Measuring the Changing Earth with Landsat

Using 3D models, see what Landsat sees. The Landsat series has provided us with valuable data about our world.

Landsat — Ice in Antarctica (2022-04-26) by NASA/USGSNASA

Landsat observations of our changing environment provide important information for decisions about human health, agriculture, natural disasters, urban growth and more.

Loading 3D model

Earth with cloudsNASA

Check out this 3D model of the Earth! Our environment is constantly undergoing both natural and human-caused changes.

Landsat Changing Atlanta (2021) by NASA/USGS LandsatNASA

The Landsat series is a joint NASA and U.S. Geological Survey satellite program designed and operated to observe these changes from space. Specifically, these satellites are intended to study land use and how it changes over time.

Malaspina Glacier, Alaska (2017-12-08)NASA

Landsat satellites have helped us track water use, monitor deforestation and measure glacier speed.

Loading 3D model


Here's another 3D model of the Earth, this one without clouds! 

This valuable data, available for free from the U.S. Geological Survey, helps us make informed decisions about Earth’s resources and our environment.

Guinea-Bissau (2017-12-08)NASA

50 Years of Science

There have been nine Landsat satellites launched since 1972.

Landsat 9 Top View (2019) by NASA's Goddard Space Flight Center/Conceptual Image LabNASA

Landsat 9, which launched in September of 2021, is the latest satellite to reach orbit. Landsat 7 and 8 are still active. 

Landsat 8 Illustration (2011) by NASA's Goddard Space Flight Center/Conceptual Image LabNASA

Since it’s important to prevent a gap in Landsat data so weekly coverage of the Earth can continue, Landsat 9 was designed very similarly to Landsat 8. This made it possible to build and launch quickly.

Landsat 9 Top View (2019) by NASA's Goddard Space Flight Center/Conceptual Image LabNASA

Landsat 9 hosts two instruments, similar to those aboard Landsat 8:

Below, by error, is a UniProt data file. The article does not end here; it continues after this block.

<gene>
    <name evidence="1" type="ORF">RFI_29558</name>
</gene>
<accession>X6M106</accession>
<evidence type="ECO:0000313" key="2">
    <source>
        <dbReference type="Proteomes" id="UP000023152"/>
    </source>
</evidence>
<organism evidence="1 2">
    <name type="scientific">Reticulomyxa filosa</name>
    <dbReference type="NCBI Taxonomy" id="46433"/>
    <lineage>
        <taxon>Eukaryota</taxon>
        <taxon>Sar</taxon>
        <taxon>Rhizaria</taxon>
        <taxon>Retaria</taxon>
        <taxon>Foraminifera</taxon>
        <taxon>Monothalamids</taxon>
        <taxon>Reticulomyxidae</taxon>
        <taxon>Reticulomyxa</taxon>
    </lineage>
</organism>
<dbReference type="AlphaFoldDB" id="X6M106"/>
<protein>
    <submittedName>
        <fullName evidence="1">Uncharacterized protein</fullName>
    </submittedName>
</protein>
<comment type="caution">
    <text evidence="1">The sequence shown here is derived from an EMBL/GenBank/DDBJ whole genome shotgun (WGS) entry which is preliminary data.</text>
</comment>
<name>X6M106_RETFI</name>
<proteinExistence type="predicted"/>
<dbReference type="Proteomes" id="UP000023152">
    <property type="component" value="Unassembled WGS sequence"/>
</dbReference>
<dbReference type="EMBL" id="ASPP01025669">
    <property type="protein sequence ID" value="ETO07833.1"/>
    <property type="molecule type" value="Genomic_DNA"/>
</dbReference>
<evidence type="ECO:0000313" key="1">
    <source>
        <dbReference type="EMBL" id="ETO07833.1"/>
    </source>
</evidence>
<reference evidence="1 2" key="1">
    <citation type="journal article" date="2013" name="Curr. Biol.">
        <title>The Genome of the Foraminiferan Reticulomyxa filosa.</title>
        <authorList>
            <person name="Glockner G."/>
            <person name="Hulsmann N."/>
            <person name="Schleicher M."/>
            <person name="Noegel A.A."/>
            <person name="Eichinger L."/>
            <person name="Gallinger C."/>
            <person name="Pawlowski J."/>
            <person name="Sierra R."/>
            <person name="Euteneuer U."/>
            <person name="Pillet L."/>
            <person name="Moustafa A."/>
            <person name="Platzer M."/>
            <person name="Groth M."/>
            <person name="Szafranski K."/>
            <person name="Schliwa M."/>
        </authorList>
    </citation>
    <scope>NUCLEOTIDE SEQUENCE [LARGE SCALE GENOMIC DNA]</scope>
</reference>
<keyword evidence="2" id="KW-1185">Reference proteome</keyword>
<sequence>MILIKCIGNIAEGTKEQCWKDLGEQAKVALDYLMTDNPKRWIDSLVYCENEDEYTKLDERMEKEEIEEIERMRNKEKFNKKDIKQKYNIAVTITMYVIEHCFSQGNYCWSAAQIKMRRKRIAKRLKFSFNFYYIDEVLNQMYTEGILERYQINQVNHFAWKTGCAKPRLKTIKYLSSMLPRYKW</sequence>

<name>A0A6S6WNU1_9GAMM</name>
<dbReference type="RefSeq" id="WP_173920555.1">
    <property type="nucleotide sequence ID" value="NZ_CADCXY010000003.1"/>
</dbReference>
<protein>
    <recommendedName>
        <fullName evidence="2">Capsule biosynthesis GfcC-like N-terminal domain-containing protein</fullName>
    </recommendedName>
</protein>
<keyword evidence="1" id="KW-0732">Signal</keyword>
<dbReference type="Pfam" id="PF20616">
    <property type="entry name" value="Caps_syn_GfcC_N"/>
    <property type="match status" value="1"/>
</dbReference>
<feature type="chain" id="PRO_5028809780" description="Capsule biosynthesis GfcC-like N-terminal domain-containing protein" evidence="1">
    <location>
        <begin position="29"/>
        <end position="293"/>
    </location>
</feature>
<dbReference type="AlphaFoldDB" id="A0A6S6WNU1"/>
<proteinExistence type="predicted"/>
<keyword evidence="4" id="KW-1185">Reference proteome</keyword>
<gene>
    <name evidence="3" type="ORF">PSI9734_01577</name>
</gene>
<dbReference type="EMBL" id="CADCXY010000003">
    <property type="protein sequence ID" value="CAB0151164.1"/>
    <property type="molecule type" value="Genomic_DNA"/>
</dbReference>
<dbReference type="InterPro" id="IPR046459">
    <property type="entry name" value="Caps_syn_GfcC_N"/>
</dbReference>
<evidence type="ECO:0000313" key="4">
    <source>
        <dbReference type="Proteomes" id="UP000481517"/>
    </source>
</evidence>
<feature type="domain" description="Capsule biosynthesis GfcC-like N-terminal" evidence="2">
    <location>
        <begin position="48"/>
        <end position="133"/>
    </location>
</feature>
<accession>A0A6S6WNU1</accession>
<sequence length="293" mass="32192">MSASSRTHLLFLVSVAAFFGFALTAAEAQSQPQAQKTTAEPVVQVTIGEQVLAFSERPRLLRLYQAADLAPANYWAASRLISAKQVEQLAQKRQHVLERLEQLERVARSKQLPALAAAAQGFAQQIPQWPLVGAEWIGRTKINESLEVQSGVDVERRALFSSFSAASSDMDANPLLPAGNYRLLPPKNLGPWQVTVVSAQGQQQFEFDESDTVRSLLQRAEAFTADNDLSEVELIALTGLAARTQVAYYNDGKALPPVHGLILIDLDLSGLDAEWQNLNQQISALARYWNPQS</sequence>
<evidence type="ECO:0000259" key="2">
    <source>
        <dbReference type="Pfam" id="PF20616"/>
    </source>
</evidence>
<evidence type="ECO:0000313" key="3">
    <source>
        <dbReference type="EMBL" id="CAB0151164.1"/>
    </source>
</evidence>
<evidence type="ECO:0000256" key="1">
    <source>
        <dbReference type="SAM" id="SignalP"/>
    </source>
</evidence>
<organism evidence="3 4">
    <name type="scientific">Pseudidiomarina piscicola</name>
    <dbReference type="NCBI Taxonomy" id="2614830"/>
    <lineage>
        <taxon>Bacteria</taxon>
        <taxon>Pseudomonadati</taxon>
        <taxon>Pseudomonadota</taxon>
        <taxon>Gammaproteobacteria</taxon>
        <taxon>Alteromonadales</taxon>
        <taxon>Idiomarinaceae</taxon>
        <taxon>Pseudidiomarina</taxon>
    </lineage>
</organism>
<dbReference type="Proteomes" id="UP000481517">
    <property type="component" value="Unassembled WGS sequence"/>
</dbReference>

Seaweed Farms in South Korea [detail] (2017-12-08)NASA

Operational Land Imager-2

The first instrument captures observations of the planet in different kinds of wavelengths. It “sees” visible light — recording the colors blue, green and red.

Acting Administrator Lightfoot Visits Ball Aerospace (2017-04-06) by NASA/Joel KowskyNASA

Operational Land Imager-2

It can also record wavelengths that we can’t see — near infrared and shortwave-infrared.

Massive Iceberg Breaks Off from Antarctica (2017-12-08)NASA

Thermal Infrared Sensor-2

Earth’s surface emits heat. This instrument measures that heat — called thermal infrared radiation. This data can help us calculate soil moisture.

Assembly of Landsat's TIRS Instrument (2017-12-08)NASA

Thermal Infrared Sensor-2

It can also track the rate of evapotranspiration — the movement of water from the soil, through plants and into the atmosphere. Data about evapotranspiration can tell us a lot about the health of plants.

Landsat 9 OLI-2 & TIRS-2 Images (2021) by NASA/USGSNASA

This image is a good example of how Landsat’s instruments work. The bottom images show the landscapes depicted in the top but with thermal data. Blue-white colors indicate cooler surface temperatures while the orange-red indicate warmer surface temperatures.

Himalayas - Landsat 9 (2021-10-31) by NASA/USGSNASA

By providing us with the data we need to make informed decisions about our environment, Landsat helps shape the future of our planet.

More Resources

Check out these links to read, watch and learn more!

Credits: Story

Author: Julie Freijat
Editors: Bill Steigerwald, Kate Ramsayer, Katy Mersmann, Sofie Bates

NASA's Goddard Space Flight Center
Goddard Office of Communications

Credits: All media
The story featured may in some cases have been created by an independent third party and may not always represent the views of the institutions, listed below, who have supplied the content.
Google apps